Did we expect more from this collaboration — or did we expect something different? The sentiment on social media seems to fall evenly between the two, but Bobby Hundreds is in the latter camp. “I’d much rather see jewelry out of a Tiffany & Co. x Nike collab and not a shoe,” The Hundreds co-founder tweeted shortly after the shoe was fully revealed for the first time. As an OG of the fertile early ‘00s LA streetwear scene that birthed Diamond Supply Co. and their famous SB Dunks, Hundreds is closer to the scene than most, and his musings on the collection serve as a microcosm of the general malaise around it. Everyone’s talking about it, sure, but it feels like the unbridled excitement that surrounds huge collaborations is missing.1 of 4

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Tiffany & Co.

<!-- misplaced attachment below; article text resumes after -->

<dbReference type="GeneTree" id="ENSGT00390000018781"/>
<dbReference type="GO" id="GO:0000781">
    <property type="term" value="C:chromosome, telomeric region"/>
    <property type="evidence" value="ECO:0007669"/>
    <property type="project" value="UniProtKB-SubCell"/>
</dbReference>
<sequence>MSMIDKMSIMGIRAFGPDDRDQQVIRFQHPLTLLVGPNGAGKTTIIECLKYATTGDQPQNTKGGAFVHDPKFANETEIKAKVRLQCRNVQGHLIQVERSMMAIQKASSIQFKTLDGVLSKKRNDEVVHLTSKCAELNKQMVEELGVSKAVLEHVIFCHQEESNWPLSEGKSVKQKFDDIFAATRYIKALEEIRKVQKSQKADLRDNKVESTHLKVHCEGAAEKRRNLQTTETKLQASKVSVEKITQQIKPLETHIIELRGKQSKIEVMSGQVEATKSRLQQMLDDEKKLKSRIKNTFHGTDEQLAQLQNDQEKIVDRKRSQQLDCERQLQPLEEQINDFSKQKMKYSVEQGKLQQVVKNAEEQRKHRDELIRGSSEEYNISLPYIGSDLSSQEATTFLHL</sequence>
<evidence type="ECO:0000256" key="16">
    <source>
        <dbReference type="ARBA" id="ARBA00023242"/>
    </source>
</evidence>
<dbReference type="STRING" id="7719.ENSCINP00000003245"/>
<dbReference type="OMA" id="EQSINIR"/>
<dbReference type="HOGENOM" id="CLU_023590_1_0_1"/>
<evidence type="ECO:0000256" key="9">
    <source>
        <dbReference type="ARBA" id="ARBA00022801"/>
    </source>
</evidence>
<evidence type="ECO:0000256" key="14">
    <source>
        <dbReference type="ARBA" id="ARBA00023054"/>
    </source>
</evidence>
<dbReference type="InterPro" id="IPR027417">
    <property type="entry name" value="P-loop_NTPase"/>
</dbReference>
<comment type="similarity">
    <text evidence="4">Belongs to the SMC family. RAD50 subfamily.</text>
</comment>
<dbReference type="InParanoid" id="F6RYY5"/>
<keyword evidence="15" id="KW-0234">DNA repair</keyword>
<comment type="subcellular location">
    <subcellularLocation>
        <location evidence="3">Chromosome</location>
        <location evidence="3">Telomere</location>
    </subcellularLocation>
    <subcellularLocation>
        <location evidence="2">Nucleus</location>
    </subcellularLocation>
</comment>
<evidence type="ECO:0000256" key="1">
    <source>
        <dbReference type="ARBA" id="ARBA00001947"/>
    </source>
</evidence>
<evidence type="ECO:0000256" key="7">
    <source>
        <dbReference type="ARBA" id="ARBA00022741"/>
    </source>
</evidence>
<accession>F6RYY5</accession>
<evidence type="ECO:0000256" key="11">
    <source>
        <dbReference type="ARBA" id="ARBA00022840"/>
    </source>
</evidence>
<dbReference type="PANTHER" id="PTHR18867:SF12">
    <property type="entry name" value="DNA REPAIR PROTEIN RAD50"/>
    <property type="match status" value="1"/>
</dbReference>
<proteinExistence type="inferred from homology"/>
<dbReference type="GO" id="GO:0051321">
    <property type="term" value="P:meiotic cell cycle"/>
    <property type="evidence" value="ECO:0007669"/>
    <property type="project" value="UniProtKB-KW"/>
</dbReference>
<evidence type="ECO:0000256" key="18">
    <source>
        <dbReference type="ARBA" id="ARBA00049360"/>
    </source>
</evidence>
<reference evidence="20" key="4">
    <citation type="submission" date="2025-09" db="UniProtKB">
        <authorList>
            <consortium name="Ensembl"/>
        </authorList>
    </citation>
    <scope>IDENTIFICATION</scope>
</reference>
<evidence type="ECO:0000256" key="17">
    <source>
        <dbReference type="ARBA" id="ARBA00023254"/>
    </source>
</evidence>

Hundreds went on to explain why he would have preferred to see Nike-branded jewelry from the partnership, saying it was a “missed opportunity [for Tiffany & Co.] to introduce an entirely new demographic to their core competency.” He raises a valid point: Tiffany & Co and Nike have produced jewelry before to rave, if limited, results. The Nike Women’s Half Marathon in San Francisco, which took place from 2003 to 2015, awarded race finishers a custom Tiffany & Co medallion, which made it one of the most anticipated race registration lotteries in the country and a benchmark of cool in the running world. Granted, this tasteful blending of sport and luxury was not supposed to create a “viral moment,” but it worked because it produced an item that drew on each company’s values: Nike’s championing of the athlete and Tiffany’s luxurious construction.